Remains of dissected Nazi prisoners to be laid to rest in Berlin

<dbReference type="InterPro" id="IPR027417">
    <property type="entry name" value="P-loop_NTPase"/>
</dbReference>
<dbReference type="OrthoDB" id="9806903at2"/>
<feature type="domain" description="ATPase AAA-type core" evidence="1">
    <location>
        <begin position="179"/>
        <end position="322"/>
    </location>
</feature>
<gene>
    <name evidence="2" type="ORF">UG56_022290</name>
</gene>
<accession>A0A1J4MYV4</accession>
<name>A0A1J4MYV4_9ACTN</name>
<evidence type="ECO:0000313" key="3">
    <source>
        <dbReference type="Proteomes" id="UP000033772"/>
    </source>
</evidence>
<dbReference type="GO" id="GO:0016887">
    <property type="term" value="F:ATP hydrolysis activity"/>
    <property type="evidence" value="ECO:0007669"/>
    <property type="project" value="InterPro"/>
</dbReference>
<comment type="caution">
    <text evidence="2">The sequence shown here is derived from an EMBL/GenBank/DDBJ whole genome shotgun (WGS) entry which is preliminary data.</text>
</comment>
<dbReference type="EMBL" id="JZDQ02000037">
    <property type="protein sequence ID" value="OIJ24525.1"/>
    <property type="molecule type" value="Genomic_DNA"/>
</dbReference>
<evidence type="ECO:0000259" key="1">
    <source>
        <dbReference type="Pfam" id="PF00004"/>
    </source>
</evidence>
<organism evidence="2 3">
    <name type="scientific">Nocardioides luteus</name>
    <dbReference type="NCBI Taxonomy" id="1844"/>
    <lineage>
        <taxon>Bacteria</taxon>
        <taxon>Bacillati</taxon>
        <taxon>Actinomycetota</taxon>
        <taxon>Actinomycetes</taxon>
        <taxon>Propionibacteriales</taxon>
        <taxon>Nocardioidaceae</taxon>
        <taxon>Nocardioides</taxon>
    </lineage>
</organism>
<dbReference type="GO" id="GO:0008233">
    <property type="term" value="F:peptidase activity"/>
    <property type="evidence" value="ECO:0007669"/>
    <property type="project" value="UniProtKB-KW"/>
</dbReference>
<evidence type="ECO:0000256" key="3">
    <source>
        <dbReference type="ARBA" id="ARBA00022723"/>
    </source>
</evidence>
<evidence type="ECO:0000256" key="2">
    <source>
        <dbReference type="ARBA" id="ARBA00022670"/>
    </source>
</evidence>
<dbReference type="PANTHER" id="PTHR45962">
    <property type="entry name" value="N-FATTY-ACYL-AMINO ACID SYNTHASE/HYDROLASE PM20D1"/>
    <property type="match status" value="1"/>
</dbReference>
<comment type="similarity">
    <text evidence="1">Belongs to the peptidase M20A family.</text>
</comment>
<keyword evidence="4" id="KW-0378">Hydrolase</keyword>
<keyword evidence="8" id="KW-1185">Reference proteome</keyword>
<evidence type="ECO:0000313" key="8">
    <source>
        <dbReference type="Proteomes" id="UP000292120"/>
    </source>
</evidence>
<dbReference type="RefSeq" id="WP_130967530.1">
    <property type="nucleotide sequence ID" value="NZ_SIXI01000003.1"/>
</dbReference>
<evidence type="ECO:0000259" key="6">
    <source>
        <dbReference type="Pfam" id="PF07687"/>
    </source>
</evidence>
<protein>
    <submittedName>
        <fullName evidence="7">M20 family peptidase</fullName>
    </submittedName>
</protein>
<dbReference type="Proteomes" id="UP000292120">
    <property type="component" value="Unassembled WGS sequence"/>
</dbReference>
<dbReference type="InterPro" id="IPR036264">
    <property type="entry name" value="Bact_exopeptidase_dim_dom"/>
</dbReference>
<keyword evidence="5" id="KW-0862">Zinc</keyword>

Microscopic tissue samples, kept by controversial anatomist, were found in 2016 The microscopic remains of political prisoners executed by the Nazis and dissected by a controversial anatomist are to be buried in Berlin on Monday, more than seven decades after the end of the second world war. About 300 tissue samples, each one no more than a hundredth of a millimetre thin and one square centimetre in size, were discovered in 2016 by descendants of Hermann Stieve, a former director of the Berlin Institute of Anatomy who specialised in research into the female reproductive system. Though Stieve was not a member of the Nazi party, he developed a relationship with the regime whereby he was allowed to do research on …